FIG. 8 shows a laser coupler taken as a third embodiment of the invention, which is used in an optical pickup device.

As shown in FIG. 8, in the laser coupler according to the third embodiment, a single common microprism is used for both laser couplers LC1 and LC2. A single sloped surface 2 a is used by both laser couplers LC1 and LC2. In the other aspects, the third embodiment is the same as the laser coupler of the second embodiment, and its explanation is omitted here.

Here again, when an optical pickup device is made by using the laser coupler according to the third embodiment, the objective lens may be an integral body with or a separate body from the laser coupler, and the laser couplers LC1 and LC2 can commonly use a single objective lens.

Also the third embodiment has the same advantages as those of the second embodiment.

FIG. 9 shows a laser coupler taken as a fourth embodiment of the invention, which is used in an optical pickup device.

As shown in FIG. 9, in the laser coupler according to the fourth embodiment, two laser couplers LC1 and LC2 are incorporated in a face-to-face relationship on a common photodiode IC 1 to share common signal detecting photodiodes PD1 and PD2, common microprism 2, and a common optical axis. In this case, the microprism 2 has two oppositely positioned sloped surfaces 2 a for receiving incident light, which are slanting down toward respective LOP chips of the microprisms 2, respectively.

In the other aspects, the laser coupler according to the fourth embodiment is the same as the laser coupler according to the second embodiment, and its explanation is omitted here.

In the fourth embodiment, a typical distance between a laser beam L emitted from one of the semiconductor laser 4 and reflected by one of the slope surfaces 2 a of the microprism 2 and another laser beam L emitted from the other semiconductor laser 4 and reflected by the other slope surface 2 a is about 1 mm.

Here again, when an optical pickup device is made by using the laser coupler according to the fourth embodiment, the objective lens may be integral with or separate from the laser coupler, and both laser couplers LC1 and LC2 may share a common objective lens.

Also the fourth embodiment has the same advantages as those of the second embodiment. In this case, because the laser couplers LC1 and LC2 share the common photodiodes PD1 and PD2 and the common microprism 2, the photodiode IC 1 can be miniaturized more, and also the optical pickup device can be small-scaled more.

FIG. 10 shows a laser coupler taken as a fifth embodiment of the invention, which is used in an optical pickup device.

As shown in FIG. 10, in the laser coupler according to the fifth embodiment, two semiconductor lasers 4 different in light emitting wavelength and/or optical output power from each other are incorporated on a single LOP chip. More specifically, a photodiode chip 3 has a two-step top surface 3 a. Formed on a lower step of the two-step top surface a is a semiconductor laser 4 designed for optimum light emitting wavelength and/or optical output power for writing to and reading from the same kind of discs in a particular format. Formed on the higher step of the two-step top surface 3 a is another semiconductor laser 4 designed for optimum light emitting wavelength and/or optical output power for write and read of different kinds of optical discs in different formats. The height of the step portion 3 a is large enough to prevent interference between laser beams L emitted from the front end surface of both semiconductor lasers 4.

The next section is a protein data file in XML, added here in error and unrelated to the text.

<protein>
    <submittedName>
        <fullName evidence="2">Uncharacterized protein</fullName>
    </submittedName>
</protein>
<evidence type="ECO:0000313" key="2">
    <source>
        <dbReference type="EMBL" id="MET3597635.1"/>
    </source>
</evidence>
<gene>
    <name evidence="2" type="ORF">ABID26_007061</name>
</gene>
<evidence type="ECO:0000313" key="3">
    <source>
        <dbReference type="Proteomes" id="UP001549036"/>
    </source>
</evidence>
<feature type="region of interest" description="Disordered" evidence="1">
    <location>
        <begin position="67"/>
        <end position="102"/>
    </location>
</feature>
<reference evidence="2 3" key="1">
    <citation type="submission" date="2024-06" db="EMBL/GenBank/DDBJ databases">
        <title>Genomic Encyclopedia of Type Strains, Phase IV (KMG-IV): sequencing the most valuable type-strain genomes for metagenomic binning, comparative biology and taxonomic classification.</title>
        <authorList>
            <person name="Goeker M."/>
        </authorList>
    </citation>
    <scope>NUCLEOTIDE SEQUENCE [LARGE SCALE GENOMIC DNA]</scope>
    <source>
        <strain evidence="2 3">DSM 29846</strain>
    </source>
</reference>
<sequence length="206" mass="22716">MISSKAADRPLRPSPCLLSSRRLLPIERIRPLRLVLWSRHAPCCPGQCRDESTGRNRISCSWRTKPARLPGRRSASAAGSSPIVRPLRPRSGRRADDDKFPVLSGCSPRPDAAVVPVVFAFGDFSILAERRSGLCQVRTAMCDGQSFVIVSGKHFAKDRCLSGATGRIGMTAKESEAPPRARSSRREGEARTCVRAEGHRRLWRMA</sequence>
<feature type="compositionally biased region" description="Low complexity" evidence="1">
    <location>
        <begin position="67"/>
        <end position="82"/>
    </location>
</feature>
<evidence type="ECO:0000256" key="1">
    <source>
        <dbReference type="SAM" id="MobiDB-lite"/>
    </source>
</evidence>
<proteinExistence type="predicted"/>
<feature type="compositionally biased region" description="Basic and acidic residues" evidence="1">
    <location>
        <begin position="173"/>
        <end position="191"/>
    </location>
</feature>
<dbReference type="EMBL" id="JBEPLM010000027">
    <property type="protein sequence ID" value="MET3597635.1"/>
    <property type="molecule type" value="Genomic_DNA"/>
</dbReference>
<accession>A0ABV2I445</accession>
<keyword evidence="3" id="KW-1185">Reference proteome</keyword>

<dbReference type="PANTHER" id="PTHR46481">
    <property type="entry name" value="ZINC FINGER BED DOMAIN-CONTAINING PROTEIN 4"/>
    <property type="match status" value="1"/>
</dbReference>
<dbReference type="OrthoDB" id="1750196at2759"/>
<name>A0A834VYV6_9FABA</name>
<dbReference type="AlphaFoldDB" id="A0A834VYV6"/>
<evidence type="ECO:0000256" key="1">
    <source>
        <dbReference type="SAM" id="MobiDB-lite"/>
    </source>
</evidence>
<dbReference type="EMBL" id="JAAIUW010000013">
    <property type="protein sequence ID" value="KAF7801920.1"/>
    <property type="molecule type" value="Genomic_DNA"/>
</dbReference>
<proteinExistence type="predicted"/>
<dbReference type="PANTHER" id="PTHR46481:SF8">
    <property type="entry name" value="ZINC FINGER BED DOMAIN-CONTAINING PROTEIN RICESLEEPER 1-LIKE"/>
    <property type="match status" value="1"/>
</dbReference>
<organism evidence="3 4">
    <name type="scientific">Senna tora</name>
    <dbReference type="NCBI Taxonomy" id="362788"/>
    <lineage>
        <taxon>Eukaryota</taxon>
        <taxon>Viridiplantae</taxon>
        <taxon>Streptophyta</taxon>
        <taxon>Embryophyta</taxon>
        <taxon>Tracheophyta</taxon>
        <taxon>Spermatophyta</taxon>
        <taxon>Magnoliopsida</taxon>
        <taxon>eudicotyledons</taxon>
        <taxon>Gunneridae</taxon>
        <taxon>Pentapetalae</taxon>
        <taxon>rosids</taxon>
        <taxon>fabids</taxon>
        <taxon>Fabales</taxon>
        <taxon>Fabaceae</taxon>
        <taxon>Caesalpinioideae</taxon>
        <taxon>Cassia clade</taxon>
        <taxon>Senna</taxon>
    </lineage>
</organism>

In the other aspects, the fifth embodiment is the same as the laser coupler according to the second embodiment, and its explanation is omitted here.

Here again, when an optical pickup device is made by using the laser coupler according to the fifth embodiment, the objective lens may be integral with or separate from the laser coupler, and both laser couplers LC1 and LC2 may share a common objective lens.

Also the fifth embodiment has the same advantages as those of the second embodiment. In this case, because the laser couplers LC1 and LC2 share the common photodiodes PD1 and PD2, the common microprism 2 and the common microprism sloped surface 2 a, the photodiode IC 1 can be miniaturized more, and also the optical pickup device can be small-scaled more.

FIG. 11 shows a laser coupler taken as a sixth embodiment of the invention, which is used in an optical pickup device.

As shown in FIG. 11, in the laser coupler according to the sixth embodiment, two laser couplers LC1 and LC2 are incorporated in a face-to-face relationship on a common photodiode IC 1 to share the common photodiodes PD1, PD2 or PD1′ for detecting optical signals (in this case, the photodiode PD2), the common microprism 2, and a common optical axis. In this case, the laser coupler LC1 uses the photodiodes PD1 and PD2 to detect optical signals, and the laser coupler LC2 uses the photodiodes PD1′ and PD2 to detect optical signals. In the other respects, the sixth embodiment is the same as the laser coupler according to the second embodiment, and its explanation is omitted here.

Here again, when an optical pickup device is made by using the laser coupler according to the sixth embodiment, the objective lens may be integral with or separate from the laser coupler, and both laser couplers LC1 and LC2 may share a common objective lens. Also the sixth embodiment has the same advantages as those of the second embodiment.